Saturday classes may sound appalling to the average LSU student, but according to administrators, LSU doesn’t have a choice.
After the onset of Hurricane Ida, the university cancelled an entire week of school. Interim Executive Vice President and Provost Matt Lee said it is university policy that if more than one day of school is cancelled, every day missed must be made up. If only one day is cancelled, that one day does not have to be made up.
“Everybody has done everything they can to make these arrangements work and understand this isn’t ideal for everyone,” Lee said.
Most professors don’t actually hold classes on Saturdays, opting to adjust their syllabi without the make-up days. Lee said some departments that require hands-on practice are more likely to hold the Saturday classes.
Lee said the university is required to have a certain amount of class hours for the academic year to be in compliance with the Southern Association of Colleges and Schools. The accrediting agency could place sanctions on the university if the university didn’t meet the minimum class hours. Lee said in the most extreme case, the university could lose its accreditation. If that were to happen, every degree would be meaningless in the professional world.
Chemical engineering junior Joey Dupre said he was “disgusted yet not surprised” when he heard he’d be having Saturday class.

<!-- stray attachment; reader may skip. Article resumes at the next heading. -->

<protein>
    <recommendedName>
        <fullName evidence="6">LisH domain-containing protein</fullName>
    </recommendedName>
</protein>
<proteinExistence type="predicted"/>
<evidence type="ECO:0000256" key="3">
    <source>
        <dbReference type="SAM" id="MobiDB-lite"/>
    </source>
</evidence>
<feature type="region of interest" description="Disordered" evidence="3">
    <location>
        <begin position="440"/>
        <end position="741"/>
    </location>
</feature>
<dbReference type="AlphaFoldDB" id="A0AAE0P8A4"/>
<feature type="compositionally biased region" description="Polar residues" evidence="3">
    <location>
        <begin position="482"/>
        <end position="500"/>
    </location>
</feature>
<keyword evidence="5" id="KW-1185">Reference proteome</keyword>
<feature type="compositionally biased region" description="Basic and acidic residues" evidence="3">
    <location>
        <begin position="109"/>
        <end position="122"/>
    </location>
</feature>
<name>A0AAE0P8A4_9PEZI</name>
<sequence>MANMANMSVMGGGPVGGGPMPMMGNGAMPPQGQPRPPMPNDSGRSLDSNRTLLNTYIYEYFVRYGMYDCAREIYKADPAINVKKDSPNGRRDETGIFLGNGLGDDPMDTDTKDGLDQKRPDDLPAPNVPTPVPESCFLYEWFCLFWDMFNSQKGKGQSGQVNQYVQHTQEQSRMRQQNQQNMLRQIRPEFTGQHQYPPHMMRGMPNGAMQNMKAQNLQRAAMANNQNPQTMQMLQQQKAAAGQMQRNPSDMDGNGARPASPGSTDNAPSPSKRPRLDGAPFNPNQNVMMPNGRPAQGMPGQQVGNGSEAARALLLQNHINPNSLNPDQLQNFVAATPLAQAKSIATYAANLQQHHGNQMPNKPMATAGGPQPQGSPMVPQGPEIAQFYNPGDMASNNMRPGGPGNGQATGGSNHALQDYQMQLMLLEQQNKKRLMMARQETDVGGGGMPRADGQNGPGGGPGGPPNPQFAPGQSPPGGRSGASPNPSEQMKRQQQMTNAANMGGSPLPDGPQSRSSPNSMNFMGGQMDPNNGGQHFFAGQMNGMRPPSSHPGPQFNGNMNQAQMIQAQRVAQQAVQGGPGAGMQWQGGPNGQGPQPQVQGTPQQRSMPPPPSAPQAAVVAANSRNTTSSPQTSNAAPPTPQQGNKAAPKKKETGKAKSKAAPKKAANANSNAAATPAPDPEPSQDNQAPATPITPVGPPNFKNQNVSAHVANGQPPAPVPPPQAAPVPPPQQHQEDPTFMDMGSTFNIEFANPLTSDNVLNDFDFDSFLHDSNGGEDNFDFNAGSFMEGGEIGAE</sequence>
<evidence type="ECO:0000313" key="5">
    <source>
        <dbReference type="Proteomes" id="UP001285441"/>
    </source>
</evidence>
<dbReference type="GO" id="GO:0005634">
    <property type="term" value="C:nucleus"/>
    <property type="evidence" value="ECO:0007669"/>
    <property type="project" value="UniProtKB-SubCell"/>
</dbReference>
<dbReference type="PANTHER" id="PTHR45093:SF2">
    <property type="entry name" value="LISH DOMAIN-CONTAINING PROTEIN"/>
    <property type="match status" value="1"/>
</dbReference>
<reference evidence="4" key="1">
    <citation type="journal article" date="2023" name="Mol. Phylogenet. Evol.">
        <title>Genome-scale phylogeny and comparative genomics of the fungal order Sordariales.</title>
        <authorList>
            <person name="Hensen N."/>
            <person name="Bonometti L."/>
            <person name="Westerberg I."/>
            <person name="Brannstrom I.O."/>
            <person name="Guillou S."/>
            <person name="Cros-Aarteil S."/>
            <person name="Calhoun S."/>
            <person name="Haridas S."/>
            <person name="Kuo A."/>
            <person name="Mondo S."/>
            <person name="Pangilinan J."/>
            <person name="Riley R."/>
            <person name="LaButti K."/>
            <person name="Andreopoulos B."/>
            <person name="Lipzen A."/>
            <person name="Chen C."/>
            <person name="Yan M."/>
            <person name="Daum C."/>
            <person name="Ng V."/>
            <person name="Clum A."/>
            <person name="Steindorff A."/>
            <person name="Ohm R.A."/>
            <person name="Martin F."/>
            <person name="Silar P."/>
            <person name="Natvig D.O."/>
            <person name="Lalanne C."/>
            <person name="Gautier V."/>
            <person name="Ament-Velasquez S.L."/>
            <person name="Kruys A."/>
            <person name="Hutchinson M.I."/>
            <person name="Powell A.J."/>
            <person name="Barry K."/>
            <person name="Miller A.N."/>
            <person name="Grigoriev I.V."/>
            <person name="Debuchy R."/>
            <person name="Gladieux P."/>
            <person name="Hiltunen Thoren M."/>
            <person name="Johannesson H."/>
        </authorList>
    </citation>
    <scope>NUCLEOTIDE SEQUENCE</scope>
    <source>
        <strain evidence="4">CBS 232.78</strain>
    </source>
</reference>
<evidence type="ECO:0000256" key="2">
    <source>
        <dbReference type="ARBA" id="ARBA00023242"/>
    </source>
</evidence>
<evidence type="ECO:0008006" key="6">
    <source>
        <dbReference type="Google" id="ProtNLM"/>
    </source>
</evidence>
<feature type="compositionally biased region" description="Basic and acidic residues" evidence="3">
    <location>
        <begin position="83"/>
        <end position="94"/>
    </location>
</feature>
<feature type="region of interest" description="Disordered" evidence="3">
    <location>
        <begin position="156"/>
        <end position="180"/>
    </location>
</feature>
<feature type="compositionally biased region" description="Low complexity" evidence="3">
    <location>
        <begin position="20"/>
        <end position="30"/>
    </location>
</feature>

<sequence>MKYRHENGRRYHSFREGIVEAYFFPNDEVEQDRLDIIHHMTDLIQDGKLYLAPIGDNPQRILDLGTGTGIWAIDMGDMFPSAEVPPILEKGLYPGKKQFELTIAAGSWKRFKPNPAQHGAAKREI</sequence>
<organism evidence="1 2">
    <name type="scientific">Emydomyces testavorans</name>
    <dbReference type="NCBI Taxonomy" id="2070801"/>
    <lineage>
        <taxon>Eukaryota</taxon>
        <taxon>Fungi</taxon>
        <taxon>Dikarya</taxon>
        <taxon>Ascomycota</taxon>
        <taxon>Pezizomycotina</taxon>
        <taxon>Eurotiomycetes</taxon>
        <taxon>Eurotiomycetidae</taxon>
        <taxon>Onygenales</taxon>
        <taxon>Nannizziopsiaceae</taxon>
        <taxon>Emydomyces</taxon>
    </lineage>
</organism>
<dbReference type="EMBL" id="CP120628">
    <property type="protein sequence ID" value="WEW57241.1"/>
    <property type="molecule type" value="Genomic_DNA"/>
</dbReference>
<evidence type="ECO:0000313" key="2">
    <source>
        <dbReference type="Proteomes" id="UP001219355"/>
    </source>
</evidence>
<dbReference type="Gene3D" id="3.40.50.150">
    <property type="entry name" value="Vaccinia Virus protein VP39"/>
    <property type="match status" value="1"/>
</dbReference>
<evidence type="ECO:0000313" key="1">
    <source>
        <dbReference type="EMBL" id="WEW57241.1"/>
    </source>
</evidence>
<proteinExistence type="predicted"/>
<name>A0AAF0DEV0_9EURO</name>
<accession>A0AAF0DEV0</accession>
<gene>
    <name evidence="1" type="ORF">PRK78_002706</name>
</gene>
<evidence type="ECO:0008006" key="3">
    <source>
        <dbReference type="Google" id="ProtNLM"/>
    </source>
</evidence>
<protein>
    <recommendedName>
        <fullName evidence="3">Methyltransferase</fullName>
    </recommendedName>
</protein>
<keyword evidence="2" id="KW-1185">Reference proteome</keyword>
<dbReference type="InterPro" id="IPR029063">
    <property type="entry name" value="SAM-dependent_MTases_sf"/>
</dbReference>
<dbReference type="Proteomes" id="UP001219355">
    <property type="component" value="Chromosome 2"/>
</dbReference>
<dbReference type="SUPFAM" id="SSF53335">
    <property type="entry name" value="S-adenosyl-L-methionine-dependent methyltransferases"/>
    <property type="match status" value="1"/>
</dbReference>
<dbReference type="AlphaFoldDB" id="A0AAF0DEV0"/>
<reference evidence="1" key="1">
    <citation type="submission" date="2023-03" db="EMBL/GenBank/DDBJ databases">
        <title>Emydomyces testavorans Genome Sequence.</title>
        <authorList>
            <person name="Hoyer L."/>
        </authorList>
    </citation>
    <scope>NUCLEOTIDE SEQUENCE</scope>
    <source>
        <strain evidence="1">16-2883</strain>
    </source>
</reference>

“I don’t think it’s necessary because most teachers either skip it or don’t teach meaningful material on that day because of poor student turnout,” Dupre said.
Accounting junior Seth Taylor said a lot of learning comes from personal work outside of class. He said Saturday classes helped him learn concepts a little, but he didn’t think the Saturday classes were necessary.
“Whether you went to Saturday class or not, you can probably still do well on the exam,” Taylor said.
Taylor said students, especially those in more demanding majors, should be able to use weekends how they please as a way to recover from the previous week and prepare for the next.
“I think weekends are really important because you get to take a break, do something to take your mind off school and [it] allows you to work on things that you didn’t have time for during the week,” Taylor said.
Taylor said Saturday classes are especially conflicting for students during football season.
“Obviously as an LSU student, football games are the main event on Saturdays,” Taylor said.
Lee said LSU strategically plans Saturday make-up days so that they will never fall on the same day as a home football game. The make-up classes only occur on Saturdays where the LSU football team is on the road.
Lee said the university prioritized weekdays that were originally planned off. These weekdays usually remove breaks such as fall break from the academic calendar. Then when the university runs out of weekdays to replace, it is forced to start using Saturdays.
Dupre said losing half the weekend can affect someone’s mental health negatively and the academic workload can be overwhelming to some students.
“I think it affects everyone’s mental health because I feel the breaks are necessary for students’ mental well-being,” Dupre said.
Lee said he understands Saturday classes pose a lot of problems, but they must happen to stay in compliance with the accrediting agency.
“The basic issue is you’re trying to balance a lot of factors,” Lee said. “The bottom line is, the last thing we want to do is shortchange any student’s education.”